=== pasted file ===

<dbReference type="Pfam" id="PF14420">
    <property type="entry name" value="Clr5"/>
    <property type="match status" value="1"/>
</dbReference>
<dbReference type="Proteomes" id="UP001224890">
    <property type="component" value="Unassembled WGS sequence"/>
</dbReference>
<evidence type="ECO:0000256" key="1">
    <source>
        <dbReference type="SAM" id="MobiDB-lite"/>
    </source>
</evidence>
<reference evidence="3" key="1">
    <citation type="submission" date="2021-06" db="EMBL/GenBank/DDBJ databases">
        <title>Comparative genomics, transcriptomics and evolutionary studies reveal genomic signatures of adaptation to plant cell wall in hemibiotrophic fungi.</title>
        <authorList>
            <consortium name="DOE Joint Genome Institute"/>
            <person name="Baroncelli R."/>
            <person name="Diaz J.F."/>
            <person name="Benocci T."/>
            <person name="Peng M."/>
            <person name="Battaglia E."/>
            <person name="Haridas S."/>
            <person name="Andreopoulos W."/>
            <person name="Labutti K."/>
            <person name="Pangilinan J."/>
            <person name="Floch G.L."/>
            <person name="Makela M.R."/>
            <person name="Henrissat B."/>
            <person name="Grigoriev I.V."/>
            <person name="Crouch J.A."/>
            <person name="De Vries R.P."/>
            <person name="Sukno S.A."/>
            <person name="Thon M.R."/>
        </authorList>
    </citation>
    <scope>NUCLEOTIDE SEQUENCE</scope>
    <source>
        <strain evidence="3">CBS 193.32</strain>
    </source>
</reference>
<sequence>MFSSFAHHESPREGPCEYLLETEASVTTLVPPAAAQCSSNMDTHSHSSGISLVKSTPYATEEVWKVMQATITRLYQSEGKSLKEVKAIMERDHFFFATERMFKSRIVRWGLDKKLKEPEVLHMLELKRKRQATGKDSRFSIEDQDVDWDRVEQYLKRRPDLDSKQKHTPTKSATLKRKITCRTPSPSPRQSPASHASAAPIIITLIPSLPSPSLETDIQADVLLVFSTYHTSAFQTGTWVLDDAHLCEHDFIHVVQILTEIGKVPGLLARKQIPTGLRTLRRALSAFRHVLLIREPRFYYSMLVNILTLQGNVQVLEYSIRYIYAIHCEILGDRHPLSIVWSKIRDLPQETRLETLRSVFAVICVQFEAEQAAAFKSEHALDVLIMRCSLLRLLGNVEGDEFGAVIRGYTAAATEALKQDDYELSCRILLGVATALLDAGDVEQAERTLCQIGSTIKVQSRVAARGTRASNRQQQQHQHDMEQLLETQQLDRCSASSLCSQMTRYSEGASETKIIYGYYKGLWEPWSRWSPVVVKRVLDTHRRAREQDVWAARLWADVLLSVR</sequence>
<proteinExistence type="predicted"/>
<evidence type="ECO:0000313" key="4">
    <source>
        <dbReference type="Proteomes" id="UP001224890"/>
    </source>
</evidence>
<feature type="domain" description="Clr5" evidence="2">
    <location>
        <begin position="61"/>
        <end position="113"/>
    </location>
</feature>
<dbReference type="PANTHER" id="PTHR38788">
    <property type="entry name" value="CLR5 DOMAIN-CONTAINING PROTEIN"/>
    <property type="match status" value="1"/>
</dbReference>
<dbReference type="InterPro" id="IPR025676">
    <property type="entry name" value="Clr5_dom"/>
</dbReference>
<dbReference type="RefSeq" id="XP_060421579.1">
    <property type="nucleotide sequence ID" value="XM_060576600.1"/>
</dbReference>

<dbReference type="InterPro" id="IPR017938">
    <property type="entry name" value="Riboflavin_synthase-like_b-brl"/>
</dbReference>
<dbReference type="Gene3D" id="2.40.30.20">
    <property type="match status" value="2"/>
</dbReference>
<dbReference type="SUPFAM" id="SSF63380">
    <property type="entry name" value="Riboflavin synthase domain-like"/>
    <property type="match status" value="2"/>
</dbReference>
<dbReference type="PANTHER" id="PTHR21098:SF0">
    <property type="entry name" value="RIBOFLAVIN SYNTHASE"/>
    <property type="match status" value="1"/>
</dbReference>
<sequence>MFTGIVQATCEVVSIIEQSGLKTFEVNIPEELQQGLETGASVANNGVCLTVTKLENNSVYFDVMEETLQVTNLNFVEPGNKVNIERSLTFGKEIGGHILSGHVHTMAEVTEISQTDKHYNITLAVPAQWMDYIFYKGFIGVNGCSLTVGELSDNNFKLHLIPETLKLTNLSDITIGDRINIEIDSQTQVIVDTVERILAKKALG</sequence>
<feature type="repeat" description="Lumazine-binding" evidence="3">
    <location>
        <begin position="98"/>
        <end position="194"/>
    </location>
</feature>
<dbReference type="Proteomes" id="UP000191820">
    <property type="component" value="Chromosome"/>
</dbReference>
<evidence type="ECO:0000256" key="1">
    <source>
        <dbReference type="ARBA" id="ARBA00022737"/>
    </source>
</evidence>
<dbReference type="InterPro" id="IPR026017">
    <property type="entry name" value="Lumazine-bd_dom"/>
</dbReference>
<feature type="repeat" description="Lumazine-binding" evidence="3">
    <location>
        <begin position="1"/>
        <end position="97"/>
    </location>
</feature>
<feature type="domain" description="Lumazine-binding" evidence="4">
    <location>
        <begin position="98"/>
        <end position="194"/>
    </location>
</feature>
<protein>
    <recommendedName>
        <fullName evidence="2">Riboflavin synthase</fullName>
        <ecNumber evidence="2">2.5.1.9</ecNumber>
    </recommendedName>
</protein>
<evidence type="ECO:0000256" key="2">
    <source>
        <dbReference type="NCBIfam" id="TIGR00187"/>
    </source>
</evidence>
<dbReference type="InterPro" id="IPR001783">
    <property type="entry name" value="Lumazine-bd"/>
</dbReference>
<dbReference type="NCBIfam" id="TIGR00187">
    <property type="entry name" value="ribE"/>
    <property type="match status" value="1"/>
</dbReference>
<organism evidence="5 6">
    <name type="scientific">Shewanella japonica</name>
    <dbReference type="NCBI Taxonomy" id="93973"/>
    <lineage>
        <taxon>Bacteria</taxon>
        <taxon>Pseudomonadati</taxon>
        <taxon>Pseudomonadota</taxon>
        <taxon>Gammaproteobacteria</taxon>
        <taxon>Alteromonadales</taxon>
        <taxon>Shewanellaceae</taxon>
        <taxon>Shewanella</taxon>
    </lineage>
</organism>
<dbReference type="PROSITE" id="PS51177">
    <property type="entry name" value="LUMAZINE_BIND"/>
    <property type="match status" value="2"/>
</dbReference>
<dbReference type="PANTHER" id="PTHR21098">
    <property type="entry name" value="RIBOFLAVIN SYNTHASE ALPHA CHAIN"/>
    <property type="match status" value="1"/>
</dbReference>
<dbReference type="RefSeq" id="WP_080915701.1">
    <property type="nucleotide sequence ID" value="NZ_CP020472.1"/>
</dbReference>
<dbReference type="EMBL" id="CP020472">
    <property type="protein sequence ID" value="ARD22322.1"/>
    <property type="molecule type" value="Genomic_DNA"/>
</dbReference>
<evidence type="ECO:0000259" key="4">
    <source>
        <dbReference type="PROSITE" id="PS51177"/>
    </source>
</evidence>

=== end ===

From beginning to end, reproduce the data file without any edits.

<dbReference type="Pfam" id="PF14420">
    <property type="entry name" value="Clr5"/>
    <property type="match status" value="1"/>
</dbReference>
<dbReference type="Proteomes" id="UP001224890">
    <property type="component" value="Unassembled WGS sequence"/>
</dbReference>
<evidence type="ECO:0000256" key="1">
    <source>
        <dbReference type="SAM" id="MobiDB-lite"/>
    </source>
</evidence>
<reference evidence="3" key="1">
    <citation type="submission" date="2021-06" db="EMBL/GenBank/DDBJ databases">
        <title>Comparative genomics, transcriptomics and evolutionary studies reveal genomic signatures of adaptation to plant cell wall in hemibiotrophic fungi.</title>
        <authorList>
            <consortium name="DOE Joint Genome Institute"/>
            <person name="Baroncelli R."/>
            <person name="Diaz J.F."/>
            <person name="Benocci T."/>
            <person name="Peng M."/>
            <person name="Battaglia E."/>
            <person name="Haridas S."/>
            <person name="Andreopoulos W."/>
            <person name="Labutti K."/>
            <person name="Pangilinan J."/>
            <person name="Floch G.L."/>
            <person name="Makela M.R."/>
            <person name="Henrissat B."/>
            <person name="Grigoriev I.V."/>
            <person name="Crouch J.A."/>
            <person name="De Vries R.P."/>
            <person name="Sukno S.A."/>
            <person name="Thon M.R."/>
        </authorList>
    </citation>
    <scope>NUCLEOTIDE SEQUENCE</scope>
    <source>
        <strain evidence="3">CBS 193.32</strain>
    </source>
</reference>
<sequence>MFSSFAHHESPREGPCEYLLETEASVTTLVPPAAAQCSSNMDTHSHSSGISLVKSTPYATEEVWKVMQATITRLYQSEGKSLKEVKAIMERDHFFFATERMFKSRIVRWGLDKKLKEPEVLHMLELKRKRQATGKDSRFSIEDQDVDWDRVEQYLKRRPDLDSKQKHTPTKSATLKRKITCRTPSPSPRQSPASHASAAPIIITLIPSLPSPSLETDIQADVLLVFSTYHTSAFQTGTWVLDDAHLCEHDFIHVVQILTEIGKVPGLLARKQIPTGLRTLRRALSAFRHVLLIREPRFYYSMLVNILTLQGNVQVLEYSIRYIYAIHCEILGDRHPLSIVWSKIRDLPQETRLETLRSVFAVICVQFEAEQAAAFKSEHALDVLIMRCSLLRLLGNVEGDEFGAVIRGYTAAATEALKQDDYELSCRILLGVATALLDAGDVEQAERTLCQIGSTIKVQSRVAARGTRASNRQQQQHQHDMEQLLETQQLDRCSASSLCSQMTRYSEGASETKIIYGYYKGLWEPWSRWSPVVVKRVLDTHRRAREQDVWAARLWADVLLSVR</sequence>
<proteinExistence type="predicted"/>
<evidence type="ECO:0000313" key="4">
    <source>
        <dbReference type="Proteomes" id="UP001224890"/>
    </source>
</evidence>
<feature type="domain" description="Clr5" evidence="2">
    <location>
        <begin position="61"/>
        <end position="113"/>
    </location>
</feature>
<dbReference type="PANTHER" id="PTHR38788">
    <property type="entry name" value="CLR5 DOMAIN-CONTAINING PROTEIN"/>
    <property type="match status" value="1"/>
</dbReference>
<dbReference type="InterPro" id="IPR025676">
    <property type="entry name" value="Clr5_dom"/>
</dbReference>
<dbReference type="RefSeq" id="XP_060421579.1">
    <property type="nucleotide sequence ID" value="XM_060576600.1"/>
</dbReference>

<dbReference type="InterPro" id="IPR017938">
    <property type="entry name" value="Riboflavin_synthase-like_b-brl"/>
</dbReference>
<dbReference type="Gene3D" id="2.40.30.20">
    <property type="match status" value="2"/>
</dbReference>
<dbReference type="SUPFAM" id="SSF63380">
    <property type="entry name" value="Riboflavin synthase domain-like"/>
    <property type="match status" value="2"/>
</dbReference>
<dbReference type="PANTHER" id="PTHR21098:SF0">
    <property type="entry name" value="RIBOFLAVIN SYNTHASE"/>
    <property type="match status" value="1"/>
</dbReference>
<sequence>MFTGIVQATCEVVSIIEQSGLKTFEVNIPEELQQGLETGASVANNGVCLTVTKLENNSVYFDVMEETLQVTNLNFVEPGNKVNIERSLTFGKEIGGHILSGHVHTMAEVTEISQTDKHYNITLAVPAQWMDYIFYKGFIGVNGCSLTVGELSDNNFKLHLIPETLKLTNLSDITIGDRINIEIDSQTQVIVDTVERILAKKALG</sequence>
<feature type="repeat" description="Lumazine-binding" evidence="3">
    <location>
        <begin position="98"/>
        <end position="194"/>
    </location>
</feature>
<dbReference type="Proteomes" id="UP000191820">
    <property type="component" value="Chromosome"/>
</dbReference>
<evidence type="ECO:0000256" key="1">
    <source>
        <dbReference type="ARBA" id="ARBA00022737"/>
    </source>
</evidence>
<dbReference type="InterPro" id="IPR026017">
    <property type="entry name" value="Lumazine-bd_dom"/>
</dbReference>
<feature type="repeat" description="Lumazine-binding" evidence="3">
    <location>
        <begin position="1"/>
        <end position="97"/>
    </location>
</feature>
<feature type="domain" description="Lumazine-binding" evidence="4">
    <location>
        <begin position="98"/>
        <end position="194"/>
    </location>
</feature>
<protein>
    <recommendedName>
        <fullName evidence="2">Riboflavin synthase</fullName>
        <ecNumber evidence="2">2.5.1.9</ecNumber>
    </recommendedName>
</protein>
<evidence type="ECO:0000256" key="2">
    <source>
        <dbReference type="NCBIfam" id="TIGR00187"/>
    </source>
</evidence>
<dbReference type="InterPro" id="IPR001783">
    <property type="entry name" value="Lumazine-bd"/>
</dbReference>
<dbReference type="NCBIfam" id="TIGR00187">
    <property type="entry name" value="ribE"/>
    <property type="match status" value="1"/>
</dbReference>
<organism evidence="5 6">
    <name type="scientific">Shewanella japonica</name>
    <dbReference type="NCBI Taxonomy" id="93973"/>
    <lineage>
        <taxon>Bacteria</taxon>
        <taxon>Pseudomonadati</taxon>
        <taxon>Pseudomonadota</taxon>
        <taxon>Gammaproteobacteria</taxon>
        <taxon>Alteromonadales</taxon>
        <taxon>Shewanellaceae</taxon>
        <taxon>Shewanella</taxon>
    </lineage>
</organism>
<dbReference type="PROSITE" id="PS51177">
    <property type="entry name" value="LUMAZINE_BIND"/>
    <property type="match status" value="2"/>
</dbReference>
<dbReference type="PANTHER" id="PTHR21098">
    <property type="entry name" value="RIBOFLAVIN SYNTHASE ALPHA CHAIN"/>
    <property type="match status" value="1"/>
</dbReference>
<dbReference type="RefSeq" id="WP_080915701.1">
    <property type="nucleotide sequence ID" value="NZ_CP020472.1"/>
</dbReference>
<dbReference type="EMBL" id="CP020472">
    <property type="protein sequence ID" value="ARD22322.1"/>
    <property type="molecule type" value="Genomic_DNA"/>
</dbReference>
<evidence type="ECO:0000259" key="4">
    <source>
        <dbReference type="PROSITE" id="PS51177"/>
    </source>
</evidence>